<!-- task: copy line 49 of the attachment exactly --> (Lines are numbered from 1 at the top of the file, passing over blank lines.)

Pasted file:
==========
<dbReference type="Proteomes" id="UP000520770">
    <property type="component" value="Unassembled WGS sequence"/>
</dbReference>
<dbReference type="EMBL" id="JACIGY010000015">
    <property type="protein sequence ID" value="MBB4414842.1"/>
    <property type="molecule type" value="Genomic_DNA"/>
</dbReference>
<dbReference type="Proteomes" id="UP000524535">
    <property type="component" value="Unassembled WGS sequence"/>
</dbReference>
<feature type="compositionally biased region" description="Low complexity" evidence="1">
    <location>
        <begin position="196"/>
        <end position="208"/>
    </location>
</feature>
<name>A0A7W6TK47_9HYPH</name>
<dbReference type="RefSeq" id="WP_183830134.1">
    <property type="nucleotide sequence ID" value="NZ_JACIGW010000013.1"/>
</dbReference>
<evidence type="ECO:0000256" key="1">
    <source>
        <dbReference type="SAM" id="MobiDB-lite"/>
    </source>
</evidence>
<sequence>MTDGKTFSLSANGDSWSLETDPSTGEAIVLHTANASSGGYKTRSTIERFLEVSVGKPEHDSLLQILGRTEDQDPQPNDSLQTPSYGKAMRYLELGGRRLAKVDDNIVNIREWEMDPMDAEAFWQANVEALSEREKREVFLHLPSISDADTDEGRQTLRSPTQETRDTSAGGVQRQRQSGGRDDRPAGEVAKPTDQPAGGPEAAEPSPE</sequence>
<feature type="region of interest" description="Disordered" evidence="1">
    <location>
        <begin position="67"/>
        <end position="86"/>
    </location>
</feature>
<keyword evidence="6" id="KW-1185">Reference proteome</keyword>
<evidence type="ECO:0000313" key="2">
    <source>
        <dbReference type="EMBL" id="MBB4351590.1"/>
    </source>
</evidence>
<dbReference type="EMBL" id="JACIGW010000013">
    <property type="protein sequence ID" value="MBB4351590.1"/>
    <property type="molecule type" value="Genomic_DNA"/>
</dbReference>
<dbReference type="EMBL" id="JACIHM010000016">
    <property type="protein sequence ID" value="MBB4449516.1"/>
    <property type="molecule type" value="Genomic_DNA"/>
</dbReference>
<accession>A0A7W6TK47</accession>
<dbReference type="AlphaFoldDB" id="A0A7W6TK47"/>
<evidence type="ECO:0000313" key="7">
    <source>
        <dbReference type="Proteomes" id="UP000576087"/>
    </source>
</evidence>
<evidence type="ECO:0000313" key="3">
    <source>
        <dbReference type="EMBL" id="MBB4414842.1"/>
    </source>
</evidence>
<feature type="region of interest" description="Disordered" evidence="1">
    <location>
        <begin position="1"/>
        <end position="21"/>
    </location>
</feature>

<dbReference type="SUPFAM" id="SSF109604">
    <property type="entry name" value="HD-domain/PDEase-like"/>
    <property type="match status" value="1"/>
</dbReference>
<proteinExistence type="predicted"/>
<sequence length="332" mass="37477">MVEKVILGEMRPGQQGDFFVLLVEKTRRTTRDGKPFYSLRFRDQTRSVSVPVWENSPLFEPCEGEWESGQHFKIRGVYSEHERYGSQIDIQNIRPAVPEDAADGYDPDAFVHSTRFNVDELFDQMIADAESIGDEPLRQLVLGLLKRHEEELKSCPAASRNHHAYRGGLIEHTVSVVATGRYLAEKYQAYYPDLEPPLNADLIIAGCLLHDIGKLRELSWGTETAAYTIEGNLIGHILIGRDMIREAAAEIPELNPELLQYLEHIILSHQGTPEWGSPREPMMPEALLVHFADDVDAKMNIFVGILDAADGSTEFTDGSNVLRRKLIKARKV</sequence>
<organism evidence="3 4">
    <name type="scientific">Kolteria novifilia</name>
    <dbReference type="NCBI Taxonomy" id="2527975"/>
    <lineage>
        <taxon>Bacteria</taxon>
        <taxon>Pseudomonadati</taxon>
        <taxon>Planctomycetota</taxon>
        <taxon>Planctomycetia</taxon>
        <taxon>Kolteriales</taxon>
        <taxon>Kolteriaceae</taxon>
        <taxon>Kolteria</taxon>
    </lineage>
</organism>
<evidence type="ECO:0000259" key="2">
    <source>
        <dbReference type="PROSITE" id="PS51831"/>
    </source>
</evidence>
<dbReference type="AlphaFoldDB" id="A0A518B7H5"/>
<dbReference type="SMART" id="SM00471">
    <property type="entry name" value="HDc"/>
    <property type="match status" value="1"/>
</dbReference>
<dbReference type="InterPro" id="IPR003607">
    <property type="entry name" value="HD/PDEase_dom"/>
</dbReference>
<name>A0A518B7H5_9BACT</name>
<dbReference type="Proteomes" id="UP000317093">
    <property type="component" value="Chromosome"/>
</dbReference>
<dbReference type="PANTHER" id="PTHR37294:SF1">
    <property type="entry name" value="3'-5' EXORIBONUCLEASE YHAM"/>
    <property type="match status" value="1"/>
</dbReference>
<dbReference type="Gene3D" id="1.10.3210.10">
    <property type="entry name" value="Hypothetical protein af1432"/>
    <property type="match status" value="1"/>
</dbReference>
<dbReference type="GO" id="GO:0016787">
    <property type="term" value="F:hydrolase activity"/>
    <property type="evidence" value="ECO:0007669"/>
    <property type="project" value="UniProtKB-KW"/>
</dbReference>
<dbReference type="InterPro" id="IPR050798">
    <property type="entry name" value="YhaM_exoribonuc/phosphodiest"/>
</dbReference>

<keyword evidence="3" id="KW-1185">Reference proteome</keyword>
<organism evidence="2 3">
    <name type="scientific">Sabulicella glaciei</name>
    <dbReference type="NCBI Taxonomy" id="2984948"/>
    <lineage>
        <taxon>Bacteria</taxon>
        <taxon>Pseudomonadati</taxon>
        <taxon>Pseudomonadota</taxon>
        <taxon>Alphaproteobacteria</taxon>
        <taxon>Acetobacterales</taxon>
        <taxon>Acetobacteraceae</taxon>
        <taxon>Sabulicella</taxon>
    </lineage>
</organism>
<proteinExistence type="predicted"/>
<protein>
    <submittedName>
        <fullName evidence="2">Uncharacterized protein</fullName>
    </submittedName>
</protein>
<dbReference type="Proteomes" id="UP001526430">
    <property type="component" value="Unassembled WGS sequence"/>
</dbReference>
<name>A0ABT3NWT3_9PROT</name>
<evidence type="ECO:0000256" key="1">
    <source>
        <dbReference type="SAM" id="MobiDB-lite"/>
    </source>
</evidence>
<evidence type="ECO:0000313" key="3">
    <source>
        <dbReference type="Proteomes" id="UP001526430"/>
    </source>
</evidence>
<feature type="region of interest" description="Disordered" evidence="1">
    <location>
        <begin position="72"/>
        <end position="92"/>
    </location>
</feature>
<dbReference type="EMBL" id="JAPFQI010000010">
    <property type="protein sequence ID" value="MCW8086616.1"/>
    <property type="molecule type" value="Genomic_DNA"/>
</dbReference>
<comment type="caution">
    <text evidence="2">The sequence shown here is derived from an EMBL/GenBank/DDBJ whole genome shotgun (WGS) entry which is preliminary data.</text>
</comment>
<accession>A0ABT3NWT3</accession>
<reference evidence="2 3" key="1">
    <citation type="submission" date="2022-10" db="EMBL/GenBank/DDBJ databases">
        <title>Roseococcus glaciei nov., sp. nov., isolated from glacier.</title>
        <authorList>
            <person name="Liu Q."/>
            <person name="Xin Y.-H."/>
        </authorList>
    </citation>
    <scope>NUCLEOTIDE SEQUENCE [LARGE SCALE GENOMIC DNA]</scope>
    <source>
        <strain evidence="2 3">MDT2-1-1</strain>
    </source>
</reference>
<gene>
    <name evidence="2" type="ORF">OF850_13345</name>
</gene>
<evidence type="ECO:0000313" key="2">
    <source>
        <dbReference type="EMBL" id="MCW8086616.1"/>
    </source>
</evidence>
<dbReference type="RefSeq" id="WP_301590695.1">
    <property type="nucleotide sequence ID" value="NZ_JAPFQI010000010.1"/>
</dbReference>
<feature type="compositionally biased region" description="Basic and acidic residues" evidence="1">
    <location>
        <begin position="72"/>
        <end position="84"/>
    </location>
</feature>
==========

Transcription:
<evidence type="ECO:0000313" key="7">